Saturday, November 08, 2008

The Minimum You Need to Know about Negotiation

I recently sold my old iPod shuffle online, and when I went to meet the
purchaser I was all set to show her the unit and discuss price, but she
met me with an outstretch hand containing the money. I was prepared to
negotiate, so I was surprised and thought this was a tactical error on her
part. But I think I understand.

Of course there are lots of reasons why she might not have wanted to get
into it. But one reason is that she might have thought like I used to
think about negotiation: that it is some kind of begging, or
favour-asking. Since I read this book, The Mind and Heart of the
Negotiator by Leigh L. Thompson - the book which may turn out at the end
of my life to have benefitted me in measurable, monetary terms more than
any other book - I now know that negotiation is just rightful exercise of
your real power. And that is the power to walk away. (if you absolutely
can't walk away, if you *have* to make a deal right then and there no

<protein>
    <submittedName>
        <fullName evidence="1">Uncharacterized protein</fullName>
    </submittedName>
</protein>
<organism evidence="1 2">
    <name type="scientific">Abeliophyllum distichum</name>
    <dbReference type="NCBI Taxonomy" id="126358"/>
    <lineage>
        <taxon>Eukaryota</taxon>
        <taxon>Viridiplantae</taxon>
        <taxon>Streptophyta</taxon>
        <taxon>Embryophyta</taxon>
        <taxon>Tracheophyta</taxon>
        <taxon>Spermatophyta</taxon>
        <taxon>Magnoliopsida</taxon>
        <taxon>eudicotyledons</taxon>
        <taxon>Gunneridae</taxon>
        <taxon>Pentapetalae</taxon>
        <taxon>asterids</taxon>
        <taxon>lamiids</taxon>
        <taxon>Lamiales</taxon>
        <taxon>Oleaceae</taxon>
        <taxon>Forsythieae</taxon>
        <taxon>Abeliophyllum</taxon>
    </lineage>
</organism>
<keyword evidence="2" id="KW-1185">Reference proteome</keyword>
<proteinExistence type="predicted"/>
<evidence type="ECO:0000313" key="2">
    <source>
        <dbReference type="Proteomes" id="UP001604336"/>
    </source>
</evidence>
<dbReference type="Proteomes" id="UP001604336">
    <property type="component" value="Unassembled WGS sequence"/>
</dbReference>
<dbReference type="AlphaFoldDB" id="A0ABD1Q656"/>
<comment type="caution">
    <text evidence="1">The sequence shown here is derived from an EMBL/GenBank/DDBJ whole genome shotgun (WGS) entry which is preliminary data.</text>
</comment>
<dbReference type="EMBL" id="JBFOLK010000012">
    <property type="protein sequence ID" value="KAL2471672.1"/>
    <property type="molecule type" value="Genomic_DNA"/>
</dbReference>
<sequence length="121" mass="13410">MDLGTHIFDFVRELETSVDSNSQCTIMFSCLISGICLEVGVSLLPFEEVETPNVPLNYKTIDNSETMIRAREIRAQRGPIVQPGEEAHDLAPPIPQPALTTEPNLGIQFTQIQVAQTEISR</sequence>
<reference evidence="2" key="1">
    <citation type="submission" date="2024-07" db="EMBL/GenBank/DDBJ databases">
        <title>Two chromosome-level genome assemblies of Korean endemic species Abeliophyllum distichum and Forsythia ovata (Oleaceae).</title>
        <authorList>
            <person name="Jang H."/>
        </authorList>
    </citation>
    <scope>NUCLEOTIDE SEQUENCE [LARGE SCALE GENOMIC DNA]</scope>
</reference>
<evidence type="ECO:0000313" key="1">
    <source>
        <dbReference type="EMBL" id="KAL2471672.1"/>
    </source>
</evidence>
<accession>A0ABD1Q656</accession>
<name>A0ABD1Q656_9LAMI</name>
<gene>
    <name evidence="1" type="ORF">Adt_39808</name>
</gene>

matter how bad it is for you, then it's not a negotiation, and all you've
got is begging or asking for a favour)

A negotiation actually benefits both partners, because a failed
negotiation means both people lose out. If she had held out for a lower
price money, I would have either had to go with it or walk all the way
back to my office with no more money and maybe wait another few months for
someone else to respond to my ad. Much better to have the money in hand.
So that's power that she had.

The major way to increase your power in a negotiation is with information,
in particular negotiation about alternatives to making this agreement.
Nowadays with the internet this is very easy. So I sold it to her for $35
- I did a quick search on apple store and found you can buy a brand new
second-gen iPod shuffle for $55 directly from them, under warranty,
shipping in 1-2 days. She could have pulled out that fact to explain why
she needed a lower price from me to make it worth her while. That's what I